Alec Baldwin filed a lawsuit against those responsible for handling and providing the loaded gun he was holding when it accidentally discharged, killing cameraperson Halyna Hutchins during a 2021 New Mexico filming accident, saying he wants to clear his identity.

Baldwin filed a cross-complaint in Superior Court in Los Angeles against several of the defendants who were being sued by a script supervisor named Mamie Mitchell, alleging negligence. It demands, among other things, that the individuals Baldwin names pay Mitchell’s share of any damages he might recover as well as any damages that are levied against him.

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On October 21, 2021, Mitchell was standing behind Hutchins, who passed away immediately after suffering a wound while setting up for a scene in the western movie Rust at a set ranch outside of Santa Fe.

Mitchell filed a lawsuit for assault and negligence against Baldwin, who served as a producer on the movie, the production firm, and numerous other parties.

In his cross-complaint, Baldwin claims that when he and Hutchins were practising camera angles for a scene, he pointed the gun in her direction, pulled back, and let go of the gun’s hammer, which caused the rifle to fire.

Hutchins was mortally hit by the bullet, while director Joel Souza was injured in the shoulder.

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The actor said neither he nor Hutchins were aware the gun was loaded with live ammunition.

“This tragedy occurred on a movie set — not a gun range, not a battlefield, not a location where even a remote possibility should exist that a gun would contain live ammunition,” the lawsuit read.

Baldwin has insisted he did not pull the trigger and that he was informed the gun was secure. However, a recent FBI forensic investigation discovered that the trigger had to be pushed in order for the weapon to fire.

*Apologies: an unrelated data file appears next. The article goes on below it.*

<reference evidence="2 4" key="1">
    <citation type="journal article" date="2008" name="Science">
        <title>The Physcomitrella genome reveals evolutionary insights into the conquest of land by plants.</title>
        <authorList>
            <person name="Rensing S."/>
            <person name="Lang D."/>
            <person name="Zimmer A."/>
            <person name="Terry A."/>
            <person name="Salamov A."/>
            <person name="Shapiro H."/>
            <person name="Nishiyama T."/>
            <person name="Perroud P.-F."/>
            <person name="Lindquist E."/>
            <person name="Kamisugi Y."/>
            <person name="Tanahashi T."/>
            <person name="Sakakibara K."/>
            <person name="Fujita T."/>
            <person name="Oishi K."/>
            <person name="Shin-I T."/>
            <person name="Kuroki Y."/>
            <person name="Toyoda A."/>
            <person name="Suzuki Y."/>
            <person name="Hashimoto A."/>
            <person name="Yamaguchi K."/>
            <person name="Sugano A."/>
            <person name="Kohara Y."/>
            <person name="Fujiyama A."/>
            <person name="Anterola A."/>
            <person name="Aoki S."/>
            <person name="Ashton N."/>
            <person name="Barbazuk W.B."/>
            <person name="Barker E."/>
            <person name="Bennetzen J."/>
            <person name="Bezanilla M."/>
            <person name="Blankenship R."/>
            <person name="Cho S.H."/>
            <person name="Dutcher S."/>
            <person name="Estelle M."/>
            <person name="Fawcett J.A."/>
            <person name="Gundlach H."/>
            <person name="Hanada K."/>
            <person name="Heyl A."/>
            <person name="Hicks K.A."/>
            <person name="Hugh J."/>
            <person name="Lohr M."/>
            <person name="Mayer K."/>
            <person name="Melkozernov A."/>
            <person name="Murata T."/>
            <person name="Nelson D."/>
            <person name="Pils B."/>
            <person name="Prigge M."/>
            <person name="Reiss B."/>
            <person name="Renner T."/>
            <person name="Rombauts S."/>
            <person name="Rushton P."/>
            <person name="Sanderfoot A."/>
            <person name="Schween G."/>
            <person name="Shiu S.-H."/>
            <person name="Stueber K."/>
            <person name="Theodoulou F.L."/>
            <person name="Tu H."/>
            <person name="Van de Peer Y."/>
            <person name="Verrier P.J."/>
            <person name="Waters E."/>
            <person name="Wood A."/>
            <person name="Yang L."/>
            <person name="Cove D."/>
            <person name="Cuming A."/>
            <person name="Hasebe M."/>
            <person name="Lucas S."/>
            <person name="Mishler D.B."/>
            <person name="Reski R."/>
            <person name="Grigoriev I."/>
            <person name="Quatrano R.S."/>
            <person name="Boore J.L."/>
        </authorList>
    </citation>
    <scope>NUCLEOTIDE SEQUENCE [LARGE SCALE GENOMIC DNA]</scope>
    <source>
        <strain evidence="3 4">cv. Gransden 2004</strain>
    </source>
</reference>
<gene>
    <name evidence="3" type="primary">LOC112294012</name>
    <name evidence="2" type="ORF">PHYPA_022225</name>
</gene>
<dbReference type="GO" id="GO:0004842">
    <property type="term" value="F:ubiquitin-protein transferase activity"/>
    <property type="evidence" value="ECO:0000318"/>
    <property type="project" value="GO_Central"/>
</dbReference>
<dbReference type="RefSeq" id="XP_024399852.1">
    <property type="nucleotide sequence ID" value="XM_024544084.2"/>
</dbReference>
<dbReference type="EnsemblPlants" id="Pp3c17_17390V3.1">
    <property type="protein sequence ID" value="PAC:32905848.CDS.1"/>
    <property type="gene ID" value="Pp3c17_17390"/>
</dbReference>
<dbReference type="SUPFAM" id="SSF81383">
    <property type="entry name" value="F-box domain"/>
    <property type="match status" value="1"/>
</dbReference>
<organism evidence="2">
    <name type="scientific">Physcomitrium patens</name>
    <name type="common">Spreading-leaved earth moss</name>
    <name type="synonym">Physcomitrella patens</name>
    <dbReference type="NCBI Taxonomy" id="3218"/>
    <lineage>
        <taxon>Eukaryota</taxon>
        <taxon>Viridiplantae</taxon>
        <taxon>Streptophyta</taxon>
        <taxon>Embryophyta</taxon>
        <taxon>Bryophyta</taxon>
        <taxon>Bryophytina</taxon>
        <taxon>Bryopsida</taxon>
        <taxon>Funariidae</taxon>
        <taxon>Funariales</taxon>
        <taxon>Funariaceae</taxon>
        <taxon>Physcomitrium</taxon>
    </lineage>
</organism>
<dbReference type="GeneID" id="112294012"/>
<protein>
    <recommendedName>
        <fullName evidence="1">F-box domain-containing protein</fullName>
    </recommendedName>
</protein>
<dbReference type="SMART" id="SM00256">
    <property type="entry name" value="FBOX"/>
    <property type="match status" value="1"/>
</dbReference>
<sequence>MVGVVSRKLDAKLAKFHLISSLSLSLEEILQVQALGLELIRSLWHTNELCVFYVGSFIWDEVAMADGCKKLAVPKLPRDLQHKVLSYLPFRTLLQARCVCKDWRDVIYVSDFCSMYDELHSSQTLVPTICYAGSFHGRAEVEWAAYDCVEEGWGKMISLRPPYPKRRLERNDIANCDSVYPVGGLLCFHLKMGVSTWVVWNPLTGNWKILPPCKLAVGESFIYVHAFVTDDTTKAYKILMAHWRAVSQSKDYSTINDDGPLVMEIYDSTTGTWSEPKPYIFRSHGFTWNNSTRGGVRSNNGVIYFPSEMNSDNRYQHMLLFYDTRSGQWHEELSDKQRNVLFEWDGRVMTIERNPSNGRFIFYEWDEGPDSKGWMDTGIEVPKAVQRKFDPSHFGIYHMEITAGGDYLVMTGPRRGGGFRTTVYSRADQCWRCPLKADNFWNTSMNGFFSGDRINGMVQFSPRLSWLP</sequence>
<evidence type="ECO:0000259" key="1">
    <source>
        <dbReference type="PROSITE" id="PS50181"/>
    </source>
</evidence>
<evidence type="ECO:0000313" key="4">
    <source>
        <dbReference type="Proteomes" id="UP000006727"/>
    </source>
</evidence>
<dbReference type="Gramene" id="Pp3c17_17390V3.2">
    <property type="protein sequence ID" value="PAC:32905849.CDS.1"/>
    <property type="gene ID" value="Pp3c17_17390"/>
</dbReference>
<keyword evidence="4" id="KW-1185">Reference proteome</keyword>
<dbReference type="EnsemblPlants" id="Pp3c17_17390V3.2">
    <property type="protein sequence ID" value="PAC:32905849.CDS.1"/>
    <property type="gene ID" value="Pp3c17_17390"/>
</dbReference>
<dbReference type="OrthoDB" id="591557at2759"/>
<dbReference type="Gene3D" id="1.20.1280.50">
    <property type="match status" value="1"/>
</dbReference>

“More than anyone else on that set, Baldwin has been wrongfully viewed as the perpetrator of this tragedy. By these cross-claims, Baldwin seeks to clear his name,” the lawsuit added.

In his cross-complaint, Baldwin claims that the shooting has cost him opportunities, led him to lose his career, and caused him to “suffered physically and emotionally from the grief caused by these events.”

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The shooting was ruled an accident by the Office of the Medical Investigator in New Mexico. Prosecutors are investigating the shooting, though, to decide whether to press charges.

The Occupational Health and Safety Bureau of New Mexico levied the maximum fine of $137,000 against Rust Movie Productions in April and released a damning report detailing numerous safety violations, including testimony that the production managers did little or nothing to address two instances of blank ammunition misfiring on the set before the fatal shooting.

The firm is contesting the fine.

In Baldwin’s case, it is claimed that prop weapons and ammo supplier Seth Kenney’s business, PDQ Arm & Prop, as well as armourer Hannah Guttierez-Reed, prop master Sarah Zachry, first assistant director, and safety coordinator David Halls, who gave Baldwin the pistol, were negligent.

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All of them had previously disputed ownership of the fatal shooting.

When Hutchins’ family revealed in October that they had reached a settlement in a separate legal dispute with the actor and the film’s creators, the latter stated they intended to resume production on the film in January.

Jason Bowles, an attorney for Gutierrez-Reed, stated he was examining Baldwin’s claim. The New York Times reported that attorneys for further defendants did not immediately reply to calls for comment.